command, then closes the connection, he can cause that transaction to
   be aborted. This results in a denial of service to the legitimate
   owner of the transaction.

   An implementation may avoid this attack by refusing PULL commands
   unless TLS is being used, the remote party has been authenticated,
   and the remote party is trusted.

16.3. PUSH-Based Denial-of-Service Attack

   When the connection between two transaction managers is closed while
   a transaction is in the Prepared state, each transaction manager
   needs to remember information about the transaction until a
   connection can be re-established.

   If a malicious user exploits this fact to repeatedly create
   transactions, get them into Prepared state and drop the connection,
   he may cause a transaction manager to suffer resource exhaustion,
   thus denying service to all legitimate users of that transaction
   manager.

   An implementation may avoid this attack by refusing PUSH commands
   unless TLS is being used, the remote party has been authenticated,
   and the remote party is trusted.

16.4. Transaction Corruption Attack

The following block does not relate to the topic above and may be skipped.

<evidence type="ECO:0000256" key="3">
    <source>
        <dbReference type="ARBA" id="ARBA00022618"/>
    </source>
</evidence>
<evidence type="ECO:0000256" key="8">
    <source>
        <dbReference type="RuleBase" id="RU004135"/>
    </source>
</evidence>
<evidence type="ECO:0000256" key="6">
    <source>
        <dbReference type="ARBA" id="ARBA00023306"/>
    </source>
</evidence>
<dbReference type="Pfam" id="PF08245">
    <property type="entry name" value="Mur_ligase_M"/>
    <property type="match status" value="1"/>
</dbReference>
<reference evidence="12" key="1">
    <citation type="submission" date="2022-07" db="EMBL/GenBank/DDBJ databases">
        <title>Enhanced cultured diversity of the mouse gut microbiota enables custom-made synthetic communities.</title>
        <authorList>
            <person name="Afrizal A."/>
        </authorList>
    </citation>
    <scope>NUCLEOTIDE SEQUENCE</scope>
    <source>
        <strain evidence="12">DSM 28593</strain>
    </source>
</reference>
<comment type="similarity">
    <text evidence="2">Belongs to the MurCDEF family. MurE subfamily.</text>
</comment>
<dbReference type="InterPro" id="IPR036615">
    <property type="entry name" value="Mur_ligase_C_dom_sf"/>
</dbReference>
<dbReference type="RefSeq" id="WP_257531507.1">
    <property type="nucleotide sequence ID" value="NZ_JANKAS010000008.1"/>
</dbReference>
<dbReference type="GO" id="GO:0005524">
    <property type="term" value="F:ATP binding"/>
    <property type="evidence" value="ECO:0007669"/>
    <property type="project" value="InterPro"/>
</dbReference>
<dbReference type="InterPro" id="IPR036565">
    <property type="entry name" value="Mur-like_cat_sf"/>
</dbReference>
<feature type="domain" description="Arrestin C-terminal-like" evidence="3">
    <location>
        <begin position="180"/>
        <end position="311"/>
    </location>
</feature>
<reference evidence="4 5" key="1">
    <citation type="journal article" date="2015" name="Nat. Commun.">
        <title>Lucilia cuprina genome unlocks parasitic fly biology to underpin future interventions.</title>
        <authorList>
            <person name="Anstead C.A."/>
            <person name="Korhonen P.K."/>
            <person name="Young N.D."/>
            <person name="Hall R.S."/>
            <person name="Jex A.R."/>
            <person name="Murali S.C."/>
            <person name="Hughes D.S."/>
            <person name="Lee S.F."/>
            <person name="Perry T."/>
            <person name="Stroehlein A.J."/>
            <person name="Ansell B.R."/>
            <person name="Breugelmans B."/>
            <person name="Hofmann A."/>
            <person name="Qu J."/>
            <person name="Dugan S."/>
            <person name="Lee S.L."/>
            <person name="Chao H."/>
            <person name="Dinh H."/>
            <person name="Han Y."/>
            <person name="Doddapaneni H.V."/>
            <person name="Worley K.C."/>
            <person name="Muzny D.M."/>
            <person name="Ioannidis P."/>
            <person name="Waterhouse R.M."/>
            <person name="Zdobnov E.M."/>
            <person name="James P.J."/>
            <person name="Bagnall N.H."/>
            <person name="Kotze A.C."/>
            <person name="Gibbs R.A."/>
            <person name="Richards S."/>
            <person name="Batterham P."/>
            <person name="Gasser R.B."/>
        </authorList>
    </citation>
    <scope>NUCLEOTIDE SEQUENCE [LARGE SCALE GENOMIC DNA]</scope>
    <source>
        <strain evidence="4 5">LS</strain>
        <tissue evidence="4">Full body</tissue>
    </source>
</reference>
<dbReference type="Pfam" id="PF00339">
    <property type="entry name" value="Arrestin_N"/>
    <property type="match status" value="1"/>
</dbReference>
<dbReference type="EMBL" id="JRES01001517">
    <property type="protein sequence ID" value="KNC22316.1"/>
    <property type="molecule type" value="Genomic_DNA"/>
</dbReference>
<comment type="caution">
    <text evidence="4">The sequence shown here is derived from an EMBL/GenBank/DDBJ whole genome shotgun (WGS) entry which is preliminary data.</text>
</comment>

If a subordinate transaction manager has lost its connection for a
   particular prepared transaction, a malicious user can initiate a TIP
   connection to the transaction manager, and send it a RECONNECT
   command followed by either a COMMIT or an ABORT command for the
   transaction. The malicious user could thus cause part of a
   transaction to be committed when it should have been aborted, or vice
   versa.

   An implementation may avoid this attack by recording the
   authenticated identity of its superior in a transaction, and by
   refusing RECONNECT commands unless TLS is being used and the
   authenticated identity of the remote party is the same as the
   identity of the original superior.

16.5. Packet-Sniffing Attacks

   If a malicious user can intercept traffic on a TIP connection, he may
   be able to deduce information useful in planning other attacks.  For
   example, if comment fields include the product name and version
   number of a transaction manager, a malicious user might be able to
   use this information to determine what security bugs exist in the